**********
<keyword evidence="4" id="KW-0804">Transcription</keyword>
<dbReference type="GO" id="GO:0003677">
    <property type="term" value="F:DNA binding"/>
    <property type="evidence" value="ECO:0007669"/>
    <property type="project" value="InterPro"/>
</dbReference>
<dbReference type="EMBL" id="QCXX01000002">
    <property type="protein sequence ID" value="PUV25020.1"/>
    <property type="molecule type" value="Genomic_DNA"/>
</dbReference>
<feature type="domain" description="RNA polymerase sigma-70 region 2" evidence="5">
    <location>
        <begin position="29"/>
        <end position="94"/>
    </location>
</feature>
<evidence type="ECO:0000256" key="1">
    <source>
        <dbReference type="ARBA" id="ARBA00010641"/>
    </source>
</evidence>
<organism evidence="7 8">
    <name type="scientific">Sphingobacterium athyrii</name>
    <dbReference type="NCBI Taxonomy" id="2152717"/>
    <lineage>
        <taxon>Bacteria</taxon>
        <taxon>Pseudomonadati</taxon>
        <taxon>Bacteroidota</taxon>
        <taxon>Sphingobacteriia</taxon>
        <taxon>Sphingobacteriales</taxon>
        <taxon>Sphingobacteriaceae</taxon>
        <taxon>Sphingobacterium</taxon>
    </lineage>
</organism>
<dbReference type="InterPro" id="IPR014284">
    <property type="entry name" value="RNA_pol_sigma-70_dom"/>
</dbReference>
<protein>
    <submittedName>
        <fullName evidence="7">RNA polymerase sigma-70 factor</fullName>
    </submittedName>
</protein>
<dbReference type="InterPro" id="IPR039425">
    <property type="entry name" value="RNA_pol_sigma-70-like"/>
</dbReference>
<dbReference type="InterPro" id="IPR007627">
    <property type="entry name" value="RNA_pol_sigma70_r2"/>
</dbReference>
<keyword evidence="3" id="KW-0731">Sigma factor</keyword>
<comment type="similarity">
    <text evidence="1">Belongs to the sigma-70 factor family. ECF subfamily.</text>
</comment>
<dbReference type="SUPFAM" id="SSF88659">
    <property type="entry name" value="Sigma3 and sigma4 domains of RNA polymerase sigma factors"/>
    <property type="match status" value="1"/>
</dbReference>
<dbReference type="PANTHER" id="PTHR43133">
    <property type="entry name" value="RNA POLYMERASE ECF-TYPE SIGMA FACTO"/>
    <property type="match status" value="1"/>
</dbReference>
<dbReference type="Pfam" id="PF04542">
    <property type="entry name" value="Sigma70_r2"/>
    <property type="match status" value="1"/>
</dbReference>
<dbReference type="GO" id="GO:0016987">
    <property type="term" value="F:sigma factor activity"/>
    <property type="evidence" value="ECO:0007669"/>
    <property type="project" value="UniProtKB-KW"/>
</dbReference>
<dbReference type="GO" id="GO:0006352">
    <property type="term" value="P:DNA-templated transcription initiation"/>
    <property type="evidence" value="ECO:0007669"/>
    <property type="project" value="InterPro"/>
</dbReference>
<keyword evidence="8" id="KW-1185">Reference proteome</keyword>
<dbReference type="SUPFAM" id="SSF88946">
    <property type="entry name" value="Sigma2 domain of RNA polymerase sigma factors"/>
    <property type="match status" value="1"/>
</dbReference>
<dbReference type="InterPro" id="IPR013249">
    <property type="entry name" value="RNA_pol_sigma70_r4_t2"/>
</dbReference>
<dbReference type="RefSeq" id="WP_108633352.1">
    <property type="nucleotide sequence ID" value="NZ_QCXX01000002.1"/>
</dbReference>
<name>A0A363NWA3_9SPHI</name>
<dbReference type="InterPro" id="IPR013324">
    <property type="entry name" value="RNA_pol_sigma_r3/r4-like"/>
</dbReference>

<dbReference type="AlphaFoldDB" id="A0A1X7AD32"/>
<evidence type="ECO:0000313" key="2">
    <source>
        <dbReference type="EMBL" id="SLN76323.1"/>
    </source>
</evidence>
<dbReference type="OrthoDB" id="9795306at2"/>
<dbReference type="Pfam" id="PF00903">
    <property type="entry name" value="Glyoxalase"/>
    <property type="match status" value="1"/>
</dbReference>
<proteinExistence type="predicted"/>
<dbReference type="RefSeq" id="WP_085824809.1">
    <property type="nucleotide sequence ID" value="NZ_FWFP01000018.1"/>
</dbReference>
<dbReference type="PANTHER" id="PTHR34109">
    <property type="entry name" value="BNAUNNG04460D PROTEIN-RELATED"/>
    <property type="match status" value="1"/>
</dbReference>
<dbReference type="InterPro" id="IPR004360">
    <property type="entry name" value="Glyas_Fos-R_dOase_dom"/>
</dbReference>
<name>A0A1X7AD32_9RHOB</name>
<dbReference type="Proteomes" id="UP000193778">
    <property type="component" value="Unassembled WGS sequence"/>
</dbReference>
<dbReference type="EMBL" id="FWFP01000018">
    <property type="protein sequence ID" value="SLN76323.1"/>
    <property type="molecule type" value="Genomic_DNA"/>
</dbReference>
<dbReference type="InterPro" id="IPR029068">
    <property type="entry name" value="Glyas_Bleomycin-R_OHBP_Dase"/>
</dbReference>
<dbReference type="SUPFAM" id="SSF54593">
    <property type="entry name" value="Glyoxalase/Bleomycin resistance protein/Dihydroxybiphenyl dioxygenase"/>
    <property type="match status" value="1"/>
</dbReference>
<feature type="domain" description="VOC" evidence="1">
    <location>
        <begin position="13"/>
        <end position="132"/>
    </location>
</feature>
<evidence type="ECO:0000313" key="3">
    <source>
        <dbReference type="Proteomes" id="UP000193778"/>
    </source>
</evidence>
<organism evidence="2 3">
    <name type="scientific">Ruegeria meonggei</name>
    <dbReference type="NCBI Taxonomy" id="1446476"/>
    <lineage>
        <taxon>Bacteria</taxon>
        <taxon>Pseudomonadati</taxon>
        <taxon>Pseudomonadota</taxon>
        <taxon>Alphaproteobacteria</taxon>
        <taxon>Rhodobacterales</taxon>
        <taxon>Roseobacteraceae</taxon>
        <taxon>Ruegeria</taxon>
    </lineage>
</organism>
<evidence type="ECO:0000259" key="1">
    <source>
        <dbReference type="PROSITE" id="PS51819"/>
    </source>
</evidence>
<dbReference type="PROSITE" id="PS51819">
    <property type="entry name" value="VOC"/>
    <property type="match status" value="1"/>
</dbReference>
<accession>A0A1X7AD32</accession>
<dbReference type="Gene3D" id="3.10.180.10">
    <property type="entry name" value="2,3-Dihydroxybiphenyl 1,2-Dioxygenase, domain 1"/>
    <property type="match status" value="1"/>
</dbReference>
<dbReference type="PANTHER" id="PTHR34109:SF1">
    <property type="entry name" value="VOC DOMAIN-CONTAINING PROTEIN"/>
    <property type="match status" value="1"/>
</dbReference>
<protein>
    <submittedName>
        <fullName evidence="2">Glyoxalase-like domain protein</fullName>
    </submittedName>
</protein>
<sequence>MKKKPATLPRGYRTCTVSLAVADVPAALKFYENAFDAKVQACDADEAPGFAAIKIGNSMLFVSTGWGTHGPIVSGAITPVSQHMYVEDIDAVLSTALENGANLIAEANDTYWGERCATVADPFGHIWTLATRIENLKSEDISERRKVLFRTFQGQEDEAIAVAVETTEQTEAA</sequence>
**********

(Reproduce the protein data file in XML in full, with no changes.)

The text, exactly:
<keyword evidence="4" id="KW-0804">Transcription</keyword>
<dbReference type="GO" id="GO:0003677">
    <property type="term" value="F:DNA binding"/>
    <property type="evidence" value="ECO:0007669"/>
    <property type="project" value="InterPro"/>
</dbReference>
<dbReference type="EMBL" id="QCXX01000002">
    <property type="protein sequence ID" value="PUV25020.1"/>
    <property type="molecule type" value="Genomic_DNA"/>
</dbReference>
<feature type="domain" description="RNA polymerase sigma-70 region 2" evidence="5">
    <location>
        <begin position="29"/>
        <end position="94"/>
    </location>
</feature>
<evidence type="ECO:0000256" key="1">
    <source>
        <dbReference type="ARBA" id="ARBA00010641"/>
    </source>
</evidence>
<organism evidence="7 8">
    <name type="scientific">Sphingobacterium athyrii</name>
    <dbReference type="NCBI Taxonomy" id="2152717"/>
    <lineage>
        <taxon>Bacteria</taxon>
        <taxon>Pseudomonadati</taxon>
        <taxon>Bacteroidota</taxon>
        <taxon>Sphingobacteriia</taxon>
        <taxon>Sphingobacteriales</taxon>
        <taxon>Sphingobacteriaceae</taxon>
        <taxon>Sphingobacterium</taxon>
    </lineage>
</organism>
<dbReference type="InterPro" id="IPR014284">
    <property type="entry name" value="RNA_pol_sigma-70_dom"/>
</dbReference>
<protein>
    <submittedName>
        <fullName evidence="7">RNA polymerase sigma-70 factor</fullName>
    </submittedName>
</protein>
<dbReference type="InterPro" id="IPR039425">
    <property type="entry name" value="RNA_pol_sigma-70-like"/>
</dbReference>
<dbReference type="InterPro" id="IPR007627">
    <property type="entry name" value="RNA_pol_sigma70_r2"/>
</dbReference>
<keyword evidence="3" id="KW-0731">Sigma factor</keyword>
<comment type="similarity">
    <text evidence="1">Belongs to the sigma-70 factor family. ECF subfamily.</text>
</comment>
<dbReference type="SUPFAM" id="SSF88659">
    <property type="entry name" value="Sigma3 and sigma4 domains of RNA polymerase sigma factors"/>
    <property type="match status" value="1"/>
</dbReference>
<dbReference type="PANTHER" id="PTHR43133">
    <property type="entry name" value="RNA POLYMERASE ECF-TYPE SIGMA FACTO"/>
    <property type="match status" value="1"/>
</dbReference>
<dbReference type="Pfam" id="PF04542">
    <property type="entry name" value="Sigma70_r2"/>
    <property type="match status" value="1"/>
</dbReference>
<dbReference type="GO" id="GO:0016987">
    <property type="term" value="F:sigma factor activity"/>
    <property type="evidence" value="ECO:0007669"/>
    <property type="project" value="UniProtKB-KW"/>
</dbReference>
<dbReference type="GO" id="GO:0006352">
    <property type="term" value="P:DNA-templated transcription initiation"/>
    <property type="evidence" value="ECO:0007669"/>
    <property type="project" value="InterPro"/>
</dbReference>
<keyword evidence="8" id="KW-1185">Reference proteome</keyword>
<dbReference type="SUPFAM" id="SSF88946">
    <property type="entry name" value="Sigma2 domain of RNA polymerase sigma factors"/>
    <property type="match status" value="1"/>
</dbReference>
<dbReference type="InterPro" id="IPR013249">
    <property type="entry name" value="RNA_pol_sigma70_r4_t2"/>
</dbReference>
<dbReference type="RefSeq" id="WP_108633352.1">
    <property type="nucleotide sequence ID" value="NZ_QCXX01000002.1"/>
</dbReference>
<name>A0A363NWA3_9SPHI</name>
<dbReference type="InterPro" id="IPR013324">
    <property type="entry name" value="RNA_pol_sigma_r3/r4-like"/>
</dbReference>

<dbReference type="AlphaFoldDB" id="A0A1X7AD32"/>
<evidence type="ECO:0000313" key="2">
    <source>
        <dbReference type="EMBL" id="SLN76323.1"/>
    </source>
</evidence>
<dbReference type="OrthoDB" id="9795306at2"/>
<dbReference type="Pfam" id="PF00903">
    <property type="entry name" value="Glyoxalase"/>
    <property type="match status" value="1"/>
</dbReference>
<proteinExistence type="predicted"/>
<dbReference type="RefSeq" id="WP_085824809.1">
    <property type="nucleotide sequence ID" value="NZ_FWFP01000018.1"/>
</dbReference>
<dbReference type="PANTHER" id="PTHR34109">
    <property type="entry name" value="BNAUNNG04460D PROTEIN-RELATED"/>
    <property type="match status" value="1"/>
</dbReference>
<dbReference type="InterPro" id="IPR004360">
    <property type="entry name" value="Glyas_Fos-R_dOase_dom"/>
</dbReference>
<name>A0A1X7AD32_9RHOB</name>
<dbReference type="Proteomes" id="UP000193778">
    <property type="component" value="Unassembled WGS sequence"/>
</dbReference>
<dbReference type="EMBL" id="FWFP01000018">
    <property type="protein sequence ID" value="SLN76323.1"/>
    <property type="molecule type" value="Genomic_DNA"/>
</dbReference>
<dbReference type="InterPro" id="IPR029068">
    <property type="entry name" value="Glyas_Bleomycin-R_OHBP_Dase"/>
</dbReference>
<dbReference type="SUPFAM" id="SSF54593">
    <property type="entry name" value="Glyoxalase/Bleomycin resistance protein/Dihydroxybiphenyl dioxygenase"/>
    <property type="match status" value="1"/>
</dbReference>
<feature type="domain" description="VOC" evidence="1">
    <location>
        <begin position="13"/>
        <end position="132"/>
    </location>
</feature>
<evidence type="ECO:0000313" key="3">
    <source>
        <dbReference type="Proteomes" id="UP000193778"/>
    </source>
</evidence>
<organism evidence="2 3">
    <name type="scientific">Ruegeria meonggei</name>
    <dbReference type="NCBI Taxonomy" id="1446476"/>
    <lineage>
        <taxon>Bacteria</taxon>
        <taxon>Pseudomonadati</taxon>
        <taxon>Pseudomonadota</taxon>
        <taxon>Alphaproteobacteria</taxon>
        <taxon>Rhodobacterales</taxon>
        <taxon>Roseobacteraceae</taxon>
        <taxon>Ruegeria</taxon>
    </lineage>
</organism>
<evidence type="ECO:0000259" key="1">
    <source>
        <dbReference type="PROSITE" id="PS51819"/>
    </source>
</evidence>
<dbReference type="PROSITE" id="PS51819">
    <property type="entry name" value="VOC"/>
    <property type="match status" value="1"/>
</dbReference>
<accession>A0A1X7AD32</accession>
<dbReference type="Gene3D" id="3.10.180.10">
    <property type="entry name" value="2,3-Dihydroxybiphenyl 1,2-Dioxygenase, domain 1"/>
    <property type="match status" value="1"/>
</dbReference>
<dbReference type="PANTHER" id="PTHR34109:SF1">
    <property type="entry name" value="VOC DOMAIN-CONTAINING PROTEIN"/>
    <property type="match status" value="1"/>
</dbReference>
<protein>
    <submittedName>
        <fullName evidence="2">Glyoxalase-like domain protein</fullName>
    </submittedName>
</protein>
<sequence>MKKKPATLPRGYRTCTVSLAVADVPAALKFYENAFDAKVQACDADEAPGFAAIKIGNSMLFVSTGWGTHGPIVSGAITPVSQHMYVEDIDAVLSTALENGANLIAEANDTYWGERCATVADPFGHIWTLATRIENLKSEDISERRKVLFRTFQGQEDEAIAVAVETTEQTEAA</sequence>